Procedure for removal of Public Nuisance under CrPC

Section 133 of CrPC provides for a rough and ready procedure to be used in urgent cases for removal of public nuisances. In accordance to this section, whenever a District Magistrate or a Sub-Divisional Magistrate or any other Executive Magistrate, specially empowered in this behalf by the State Government, on receiving the report of a police officer or other information and on taking such evidence as he thinks fit:

  1. any unlawful obstruction or a nuisance should be removed from any public place or from any place used by the public; or
  2. conduct of any trade or occupation, or the keeping of any goods, is injurious to the health or physical comfort of the community, such trade or occupation should be prohibited or regulated or should be removed or the keeping be regulated;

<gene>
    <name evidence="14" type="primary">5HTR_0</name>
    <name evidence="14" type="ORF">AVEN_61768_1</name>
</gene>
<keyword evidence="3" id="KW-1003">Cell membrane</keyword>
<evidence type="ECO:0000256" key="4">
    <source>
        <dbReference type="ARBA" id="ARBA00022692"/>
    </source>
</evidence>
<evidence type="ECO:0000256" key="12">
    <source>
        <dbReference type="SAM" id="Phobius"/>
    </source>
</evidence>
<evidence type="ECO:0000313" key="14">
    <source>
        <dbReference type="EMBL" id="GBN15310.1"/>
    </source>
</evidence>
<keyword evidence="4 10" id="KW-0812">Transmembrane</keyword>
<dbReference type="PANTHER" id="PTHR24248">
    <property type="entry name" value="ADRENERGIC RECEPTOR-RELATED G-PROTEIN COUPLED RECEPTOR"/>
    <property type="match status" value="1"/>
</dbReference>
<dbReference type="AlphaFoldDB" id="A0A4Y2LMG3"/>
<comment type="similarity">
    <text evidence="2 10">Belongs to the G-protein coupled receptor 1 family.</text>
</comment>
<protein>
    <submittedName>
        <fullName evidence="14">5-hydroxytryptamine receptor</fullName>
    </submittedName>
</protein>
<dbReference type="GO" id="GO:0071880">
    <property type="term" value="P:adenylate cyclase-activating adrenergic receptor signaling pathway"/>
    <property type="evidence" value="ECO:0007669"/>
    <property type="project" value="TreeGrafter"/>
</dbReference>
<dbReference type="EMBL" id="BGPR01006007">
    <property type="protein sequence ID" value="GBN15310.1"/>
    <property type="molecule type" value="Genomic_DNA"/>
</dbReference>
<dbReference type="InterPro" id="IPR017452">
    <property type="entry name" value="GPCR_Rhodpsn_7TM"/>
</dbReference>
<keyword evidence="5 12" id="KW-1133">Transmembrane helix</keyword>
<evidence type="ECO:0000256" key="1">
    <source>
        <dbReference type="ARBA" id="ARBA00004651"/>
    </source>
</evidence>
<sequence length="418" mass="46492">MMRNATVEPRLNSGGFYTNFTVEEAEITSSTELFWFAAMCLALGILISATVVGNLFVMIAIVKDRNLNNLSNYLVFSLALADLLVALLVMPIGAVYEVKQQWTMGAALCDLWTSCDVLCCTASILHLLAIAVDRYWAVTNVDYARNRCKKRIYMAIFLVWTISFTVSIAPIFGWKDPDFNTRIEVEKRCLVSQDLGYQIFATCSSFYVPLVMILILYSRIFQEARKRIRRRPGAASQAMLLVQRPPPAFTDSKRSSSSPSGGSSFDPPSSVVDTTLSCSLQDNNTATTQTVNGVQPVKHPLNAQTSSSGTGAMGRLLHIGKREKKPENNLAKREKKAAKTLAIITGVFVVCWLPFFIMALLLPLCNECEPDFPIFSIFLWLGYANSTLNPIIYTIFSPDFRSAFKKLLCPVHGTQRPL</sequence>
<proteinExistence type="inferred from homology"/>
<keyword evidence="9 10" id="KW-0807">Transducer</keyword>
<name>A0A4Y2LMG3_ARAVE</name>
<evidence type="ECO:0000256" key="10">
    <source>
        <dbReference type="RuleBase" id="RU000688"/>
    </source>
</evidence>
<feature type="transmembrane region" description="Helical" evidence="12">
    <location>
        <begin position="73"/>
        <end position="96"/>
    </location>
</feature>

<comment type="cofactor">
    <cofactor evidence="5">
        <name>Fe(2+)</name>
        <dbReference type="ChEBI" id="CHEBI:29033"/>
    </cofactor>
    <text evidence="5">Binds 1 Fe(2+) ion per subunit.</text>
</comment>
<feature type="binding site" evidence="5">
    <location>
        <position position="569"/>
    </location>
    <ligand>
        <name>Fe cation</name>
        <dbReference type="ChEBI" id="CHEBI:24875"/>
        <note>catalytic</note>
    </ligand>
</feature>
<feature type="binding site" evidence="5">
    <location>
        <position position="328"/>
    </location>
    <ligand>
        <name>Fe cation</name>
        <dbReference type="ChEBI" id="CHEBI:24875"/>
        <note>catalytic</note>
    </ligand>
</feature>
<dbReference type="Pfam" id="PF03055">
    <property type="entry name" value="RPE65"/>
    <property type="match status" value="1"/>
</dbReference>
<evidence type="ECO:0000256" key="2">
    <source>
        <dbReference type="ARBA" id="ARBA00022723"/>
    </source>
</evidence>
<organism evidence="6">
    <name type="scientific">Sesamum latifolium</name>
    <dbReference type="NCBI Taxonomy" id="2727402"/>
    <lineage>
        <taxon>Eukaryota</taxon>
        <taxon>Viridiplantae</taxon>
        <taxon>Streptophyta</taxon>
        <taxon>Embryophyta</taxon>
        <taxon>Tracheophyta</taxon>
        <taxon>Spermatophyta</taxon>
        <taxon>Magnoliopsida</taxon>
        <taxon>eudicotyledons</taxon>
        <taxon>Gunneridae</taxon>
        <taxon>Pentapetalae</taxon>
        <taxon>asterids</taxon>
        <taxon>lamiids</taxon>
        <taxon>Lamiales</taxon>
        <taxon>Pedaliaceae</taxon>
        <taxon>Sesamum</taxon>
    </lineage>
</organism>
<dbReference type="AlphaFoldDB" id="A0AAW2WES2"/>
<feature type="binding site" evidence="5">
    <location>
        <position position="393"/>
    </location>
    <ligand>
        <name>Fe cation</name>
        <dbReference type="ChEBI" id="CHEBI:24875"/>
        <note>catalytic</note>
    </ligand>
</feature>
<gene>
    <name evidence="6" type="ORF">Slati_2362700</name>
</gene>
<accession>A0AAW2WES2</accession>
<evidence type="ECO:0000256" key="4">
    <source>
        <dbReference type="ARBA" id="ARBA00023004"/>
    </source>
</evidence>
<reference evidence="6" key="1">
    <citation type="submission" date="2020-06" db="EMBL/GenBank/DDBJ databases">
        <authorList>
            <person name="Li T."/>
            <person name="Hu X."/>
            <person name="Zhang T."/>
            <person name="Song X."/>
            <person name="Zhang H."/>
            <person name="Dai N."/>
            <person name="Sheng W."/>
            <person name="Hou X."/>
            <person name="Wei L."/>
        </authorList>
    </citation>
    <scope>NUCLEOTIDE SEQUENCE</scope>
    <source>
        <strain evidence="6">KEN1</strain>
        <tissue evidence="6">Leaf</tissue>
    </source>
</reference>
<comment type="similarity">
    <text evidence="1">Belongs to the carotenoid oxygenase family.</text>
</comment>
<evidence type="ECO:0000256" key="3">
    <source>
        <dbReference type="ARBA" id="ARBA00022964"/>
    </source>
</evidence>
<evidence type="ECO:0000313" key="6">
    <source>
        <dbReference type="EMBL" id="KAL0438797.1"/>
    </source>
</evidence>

3. construction of any building, disposal of any substance which is likely to occasion conflict or explosion, should be prevented or stopped;
  4. that any building, tent or structure, in such a condition that it is likely to fall and thereby cause injury to persons living or carrying on business in the neighbourhood or passing by and therefore repair or support of such building, tent or structure, or the removal of support of such tree, is necessary;
  5. that any tank, well adjacent to any such way or public place should be fenced in such manner as to prevent danger arising to the public;
  6. any dangerous animal should be, confined or otherwise disposed of.

such Magistrate may make an order requiring the person causing such obstruction or nuisance/ carrying on such trade or occupation or keeping any such goods owning, possessing or controlling such building, tent, structure, well or excavation, or owning or possessing such animal or tree, within a time to be fixed in the order as: